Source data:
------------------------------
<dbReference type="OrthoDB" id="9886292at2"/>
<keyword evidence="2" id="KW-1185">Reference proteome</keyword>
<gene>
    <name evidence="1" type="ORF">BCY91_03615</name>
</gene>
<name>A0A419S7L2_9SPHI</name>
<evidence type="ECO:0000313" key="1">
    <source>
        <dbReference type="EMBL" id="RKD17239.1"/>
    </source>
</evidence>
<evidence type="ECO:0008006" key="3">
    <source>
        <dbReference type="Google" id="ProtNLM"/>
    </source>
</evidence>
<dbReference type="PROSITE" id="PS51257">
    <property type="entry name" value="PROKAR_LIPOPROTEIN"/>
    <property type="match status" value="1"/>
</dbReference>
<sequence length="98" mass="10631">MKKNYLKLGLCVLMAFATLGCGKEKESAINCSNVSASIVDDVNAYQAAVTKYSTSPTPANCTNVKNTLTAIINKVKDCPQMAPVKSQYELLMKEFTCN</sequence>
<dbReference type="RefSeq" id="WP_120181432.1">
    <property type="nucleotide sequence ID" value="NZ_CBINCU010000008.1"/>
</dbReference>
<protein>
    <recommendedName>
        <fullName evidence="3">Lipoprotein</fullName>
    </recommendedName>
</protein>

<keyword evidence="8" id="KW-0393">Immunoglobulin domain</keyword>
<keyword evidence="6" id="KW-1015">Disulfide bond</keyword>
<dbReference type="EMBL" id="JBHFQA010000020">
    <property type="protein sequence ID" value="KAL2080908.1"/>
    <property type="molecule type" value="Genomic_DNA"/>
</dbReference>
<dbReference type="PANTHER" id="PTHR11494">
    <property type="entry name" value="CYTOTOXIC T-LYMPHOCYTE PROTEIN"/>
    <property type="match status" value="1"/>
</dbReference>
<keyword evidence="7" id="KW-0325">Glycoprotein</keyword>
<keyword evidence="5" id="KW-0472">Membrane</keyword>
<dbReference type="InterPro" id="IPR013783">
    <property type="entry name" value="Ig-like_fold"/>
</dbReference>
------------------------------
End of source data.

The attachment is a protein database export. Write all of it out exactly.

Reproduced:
<dbReference type="OrthoDB" id="9886292at2"/>
<keyword evidence="2" id="KW-1185">Reference proteome</keyword>
<gene>
    <name evidence="1" type="ORF">BCY91_03615</name>
</gene>
<name>A0A419S7L2_9SPHI</name>
<evidence type="ECO:0000313" key="1">
    <source>
        <dbReference type="EMBL" id="RKD17239.1"/>
    </source>
</evidence>
<evidence type="ECO:0008006" key="3">
    <source>
        <dbReference type="Google" id="ProtNLM"/>
    </source>
</evidence>
<dbReference type="PROSITE" id="PS51257">
    <property type="entry name" value="PROKAR_LIPOPROTEIN"/>
    <property type="match status" value="1"/>
</dbReference>
<sequence length="98" mass="10631">MKKNYLKLGLCVLMAFATLGCGKEKESAINCSNVSASIVDDVNAYQAAVTKYSTSPTPANCTNVKNTLTAIINKVKDCPQMAPVKSQYELLMKEFTCN</sequence>
<dbReference type="RefSeq" id="WP_120181432.1">
    <property type="nucleotide sequence ID" value="NZ_CBINCU010000008.1"/>
</dbReference>
<protein>
    <recommendedName>
        <fullName evidence="3">Lipoprotein</fullName>
    </recommendedName>
</protein>

<keyword evidence="8" id="KW-0393">Immunoglobulin domain</keyword>
<keyword evidence="6" id="KW-1015">Disulfide bond</keyword>
<dbReference type="EMBL" id="JBHFQA010000020">
    <property type="protein sequence ID" value="KAL2080908.1"/>
    <property type="molecule type" value="Genomic_DNA"/>
</dbReference>
<dbReference type="PANTHER" id="PTHR11494">
    <property type="entry name" value="CYTOTOXIC T-LYMPHOCYTE PROTEIN"/>
    <property type="match status" value="1"/>
</dbReference>
<keyword evidence="7" id="KW-0325">Glycoprotein</keyword>
<keyword evidence="5" id="KW-0472">Membrane</keyword>
<dbReference type="InterPro" id="IPR013783">
    <property type="entry name" value="Ig-like_fold"/>
</dbReference>